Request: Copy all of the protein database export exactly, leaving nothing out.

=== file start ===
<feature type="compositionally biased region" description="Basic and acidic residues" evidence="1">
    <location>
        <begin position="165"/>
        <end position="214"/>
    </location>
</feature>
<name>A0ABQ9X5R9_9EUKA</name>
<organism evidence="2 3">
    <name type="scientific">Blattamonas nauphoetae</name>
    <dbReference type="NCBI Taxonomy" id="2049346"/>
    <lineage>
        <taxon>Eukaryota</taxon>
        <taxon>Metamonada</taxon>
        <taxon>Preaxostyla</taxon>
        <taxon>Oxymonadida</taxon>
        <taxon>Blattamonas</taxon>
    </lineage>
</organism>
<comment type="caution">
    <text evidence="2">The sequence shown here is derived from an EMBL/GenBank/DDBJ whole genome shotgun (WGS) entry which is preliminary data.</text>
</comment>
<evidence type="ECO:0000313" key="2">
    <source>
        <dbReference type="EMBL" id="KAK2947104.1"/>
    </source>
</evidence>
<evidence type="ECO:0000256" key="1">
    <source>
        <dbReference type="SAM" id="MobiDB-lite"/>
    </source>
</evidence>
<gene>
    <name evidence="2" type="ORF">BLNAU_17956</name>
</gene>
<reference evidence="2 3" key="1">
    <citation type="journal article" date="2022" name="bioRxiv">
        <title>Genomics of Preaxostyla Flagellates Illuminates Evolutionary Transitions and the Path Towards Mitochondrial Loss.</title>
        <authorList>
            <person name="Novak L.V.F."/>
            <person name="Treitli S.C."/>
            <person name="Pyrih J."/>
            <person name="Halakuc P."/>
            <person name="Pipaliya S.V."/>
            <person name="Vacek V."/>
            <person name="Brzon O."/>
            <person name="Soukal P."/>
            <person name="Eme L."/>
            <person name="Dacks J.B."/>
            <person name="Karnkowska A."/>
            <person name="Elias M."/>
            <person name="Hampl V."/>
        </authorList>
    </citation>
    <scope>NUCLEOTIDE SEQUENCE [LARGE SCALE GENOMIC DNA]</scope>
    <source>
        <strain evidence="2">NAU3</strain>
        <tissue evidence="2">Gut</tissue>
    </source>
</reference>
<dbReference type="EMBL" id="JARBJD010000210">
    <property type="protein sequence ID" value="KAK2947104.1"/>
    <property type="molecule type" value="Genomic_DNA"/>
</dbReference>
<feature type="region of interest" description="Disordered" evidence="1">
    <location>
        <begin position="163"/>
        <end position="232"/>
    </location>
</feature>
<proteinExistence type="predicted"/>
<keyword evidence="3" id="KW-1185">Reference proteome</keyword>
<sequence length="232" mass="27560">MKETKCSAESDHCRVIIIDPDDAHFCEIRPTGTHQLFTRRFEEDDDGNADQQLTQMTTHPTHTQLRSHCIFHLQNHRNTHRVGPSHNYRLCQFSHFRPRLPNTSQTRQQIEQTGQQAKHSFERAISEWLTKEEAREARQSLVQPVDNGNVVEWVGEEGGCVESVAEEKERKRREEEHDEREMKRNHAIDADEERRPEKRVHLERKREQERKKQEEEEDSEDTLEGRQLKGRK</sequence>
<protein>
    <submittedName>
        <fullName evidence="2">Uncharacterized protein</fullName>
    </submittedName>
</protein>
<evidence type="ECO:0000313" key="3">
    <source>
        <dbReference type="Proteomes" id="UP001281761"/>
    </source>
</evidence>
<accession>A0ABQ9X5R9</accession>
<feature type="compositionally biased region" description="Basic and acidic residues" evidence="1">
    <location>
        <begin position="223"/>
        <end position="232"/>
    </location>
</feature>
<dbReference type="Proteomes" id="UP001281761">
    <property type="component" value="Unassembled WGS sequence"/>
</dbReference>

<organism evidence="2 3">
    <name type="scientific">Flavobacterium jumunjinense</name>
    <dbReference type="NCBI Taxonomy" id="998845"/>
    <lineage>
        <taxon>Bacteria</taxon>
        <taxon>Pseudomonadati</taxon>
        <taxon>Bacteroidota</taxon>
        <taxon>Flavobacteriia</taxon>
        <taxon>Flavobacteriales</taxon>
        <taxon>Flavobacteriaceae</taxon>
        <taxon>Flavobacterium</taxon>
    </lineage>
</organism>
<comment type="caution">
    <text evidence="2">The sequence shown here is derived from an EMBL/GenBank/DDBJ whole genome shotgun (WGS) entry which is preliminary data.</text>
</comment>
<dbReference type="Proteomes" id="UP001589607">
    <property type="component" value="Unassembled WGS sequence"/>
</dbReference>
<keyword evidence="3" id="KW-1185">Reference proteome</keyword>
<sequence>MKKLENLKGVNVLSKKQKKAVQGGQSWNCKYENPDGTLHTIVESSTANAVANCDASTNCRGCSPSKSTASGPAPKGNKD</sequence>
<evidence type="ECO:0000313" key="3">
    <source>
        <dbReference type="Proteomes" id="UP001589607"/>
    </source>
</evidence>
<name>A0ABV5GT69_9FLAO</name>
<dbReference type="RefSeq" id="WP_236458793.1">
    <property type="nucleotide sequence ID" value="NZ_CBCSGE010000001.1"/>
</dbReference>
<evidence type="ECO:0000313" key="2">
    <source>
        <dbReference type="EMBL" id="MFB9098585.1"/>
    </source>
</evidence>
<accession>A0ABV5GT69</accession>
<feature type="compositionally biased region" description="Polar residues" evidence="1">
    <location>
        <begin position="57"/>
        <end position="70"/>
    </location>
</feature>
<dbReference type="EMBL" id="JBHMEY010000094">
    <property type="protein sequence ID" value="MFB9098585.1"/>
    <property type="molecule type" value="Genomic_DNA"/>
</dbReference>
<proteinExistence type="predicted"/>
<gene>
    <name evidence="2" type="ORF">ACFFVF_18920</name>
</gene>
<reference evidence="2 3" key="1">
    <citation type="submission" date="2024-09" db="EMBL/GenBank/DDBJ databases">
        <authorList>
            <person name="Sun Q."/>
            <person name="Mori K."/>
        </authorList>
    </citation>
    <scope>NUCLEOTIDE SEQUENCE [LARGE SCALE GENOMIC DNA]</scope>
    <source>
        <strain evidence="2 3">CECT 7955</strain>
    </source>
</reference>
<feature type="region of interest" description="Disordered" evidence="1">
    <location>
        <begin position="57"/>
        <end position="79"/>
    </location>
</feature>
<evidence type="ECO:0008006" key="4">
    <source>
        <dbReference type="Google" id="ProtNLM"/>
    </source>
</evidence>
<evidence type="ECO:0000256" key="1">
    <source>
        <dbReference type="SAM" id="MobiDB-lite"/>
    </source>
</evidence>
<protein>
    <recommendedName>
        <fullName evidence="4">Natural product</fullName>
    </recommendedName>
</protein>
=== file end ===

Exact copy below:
<feature type="compositionally biased region" description="Basic and acidic residues" evidence="1">
    <location>
        <begin position="165"/>
        <end position="214"/>
    </location>
</feature>
<name>A0ABQ9X5R9_9EUKA</name>
<organism evidence="2 3">
    <name type="scientific">Blattamonas nauphoetae</name>
    <dbReference type="NCBI Taxonomy" id="2049346"/>
    <lineage>
        <taxon>Eukaryota</taxon>
        <taxon>Metamonada</taxon>
        <taxon>Preaxostyla</taxon>
        <taxon>Oxymonadida</taxon>
        <taxon>Blattamonas</taxon>
    </lineage>
</organism>
<comment type="caution">
    <text evidence="2">The sequence shown here is derived from an EMBL/GenBank/DDBJ whole genome shotgun (WGS) entry which is preliminary data.</text>
</comment>
<evidence type="ECO:0000313" key="2">
    <source>
        <dbReference type="EMBL" id="KAK2947104.1"/>
    </source>
</evidence>
<evidence type="ECO:0000256" key="1">
    <source>
        <dbReference type="SAM" id="MobiDB-lite"/>
    </source>
</evidence>
<gene>
    <name evidence="2" type="ORF">BLNAU_17956</name>
</gene>
<reference evidence="2 3" key="1">
    <citation type="journal article" date="2022" name="bioRxiv">
        <title>Genomics of Preaxostyla Flagellates Illuminates Evolutionary Transitions and the Path Towards Mitochondrial Loss.</title>
        <authorList>
            <person name="Novak L.V.F."/>
            <person name="Treitli S.C."/>
            <person name="Pyrih J."/>
            <person name="Halakuc P."/>
            <person name="Pipaliya S.V."/>
            <person name="Vacek V."/>
            <person name="Brzon O."/>
            <person name="Soukal P."/>
            <person name="Eme L."/>
            <person name="Dacks J.B."/>
            <person name="Karnkowska A."/>
            <person name="Elias M."/>
            <person name="Hampl V."/>
        </authorList>
    </citation>
    <scope>NUCLEOTIDE SEQUENCE [LARGE SCALE GENOMIC DNA]</scope>
    <source>
        <strain evidence="2">NAU3</strain>
        <tissue evidence="2">Gut</tissue>
    </source>
</reference>
<dbReference type="EMBL" id="JARBJD010000210">
    <property type="protein sequence ID" value="KAK2947104.1"/>
    <property type="molecule type" value="Genomic_DNA"/>
</dbReference>
<feature type="region of interest" description="Disordered" evidence="1">
    <location>
        <begin position="163"/>
        <end position="232"/>
    </location>
</feature>
<proteinExistence type="predicted"/>
<keyword evidence="3" id="KW-1185">Reference proteome</keyword>
<sequence length="232" mass="27560">MKETKCSAESDHCRVIIIDPDDAHFCEIRPTGTHQLFTRRFEEDDDGNADQQLTQMTTHPTHTQLRSHCIFHLQNHRNTHRVGPSHNYRLCQFSHFRPRLPNTSQTRQQIEQTGQQAKHSFERAISEWLTKEEAREARQSLVQPVDNGNVVEWVGEEGGCVESVAEEKERKRREEEHDEREMKRNHAIDADEERRPEKRVHLERKREQERKKQEEEEDSEDTLEGRQLKGRK</sequence>
<protein>
    <submittedName>
        <fullName evidence="2">Uncharacterized protein</fullName>
    </submittedName>
</protein>
<evidence type="ECO:0000313" key="3">
    <source>
        <dbReference type="Proteomes" id="UP001281761"/>
    </source>
</evidence>
<accession>A0ABQ9X5R9</accession>
<feature type="compositionally biased region" description="Basic and acidic residues" evidence="1">
    <location>
        <begin position="223"/>
        <end position="232"/>
    </location>
</feature>
<dbReference type="Proteomes" id="UP001281761">
    <property type="component" value="Unassembled WGS sequence"/>
</dbReference>

<organism evidence="2 3">
    <name type="scientific">Flavobacterium jumunjinense</name>
    <dbReference type="NCBI Taxonomy" id="998845"/>
    <lineage>
        <taxon>Bacteria</taxon>
        <taxon>Pseudomonadati</taxon>
        <taxon>Bacteroidota</taxon>
        <taxon>Flavobacteriia</taxon>
        <taxon>Flavobacteriales</taxon>
        <taxon>Flavobacteriaceae</taxon>
        <taxon>Flavobacterium</taxon>
    </lineage>
</organism>
<comment type="caution">
    <text evidence="2">The sequence shown here is derived from an EMBL/GenBank/DDBJ whole genome shotgun (WGS) entry which is preliminary data.</text>
</comment>
<dbReference type="Proteomes" id="UP001589607">
    <property type="component" value="Unassembled WGS sequence"/>
</dbReference>
<keyword evidence="3" id="KW-1185">Reference proteome</keyword>
<sequence>MKKLENLKGVNVLSKKQKKAVQGGQSWNCKYENPDGTLHTIVESSTANAVANCDASTNCRGCSPSKSTASGPAPKGNKD</sequence>
<evidence type="ECO:0000313" key="3">
    <source>
        <dbReference type="Proteomes" id="UP001589607"/>
    </source>
</evidence>
<name>A0ABV5GT69_9FLAO</name>
<dbReference type="RefSeq" id="WP_236458793.1">
    <property type="nucleotide sequence ID" value="NZ_CBCSGE010000001.1"/>
</dbReference>
<evidence type="ECO:0000313" key="2">
    <source>
        <dbReference type="EMBL" id="MFB9098585.1"/>
    </source>
</evidence>
<accession>A0ABV5GT69</accession>
<feature type="compositionally biased region" description="Polar residues" evidence="1">
    <location>
        <begin position="57"/>
        <end position="70"/>
    </location>
</feature>
<dbReference type="EMBL" id="JBHMEY010000094">
    <property type="protein sequence ID" value="MFB9098585.1"/>
    <property type="molecule type" value="Genomic_DNA"/>
</dbReference>
<proteinExistence type="predicted"/>
<gene>
    <name evidence="2" type="ORF">ACFFVF_18920</name>
</gene>
<reference evidence="2 3" key="1">
    <citation type="submission" date="2024-09" db="EMBL/GenBank/DDBJ databases">
        <authorList>
            <person name="Sun Q."/>
            <person name="Mori K."/>
        </authorList>
    </citation>
    <scope>NUCLEOTIDE SEQUENCE [LARGE SCALE GENOMIC DNA]</scope>
    <source>
        <strain evidence="2 3">CECT 7955</strain>
    </source>
</reference>
<feature type="region of interest" description="Disordered" evidence="1">
    <location>
        <begin position="57"/>
        <end position="79"/>
    </location>
</feature>
<evidence type="ECO:0008006" key="4">
    <source>
        <dbReference type="Google" id="ProtNLM"/>
    </source>
</evidence>
<evidence type="ECO:0000256" key="1">
    <source>
        <dbReference type="SAM" id="MobiDB-lite"/>
    </source>
</evidence>
<protein>
    <recommendedName>
        <fullName evidence="4">Natural product</fullName>
    </recommendedName>
</protein>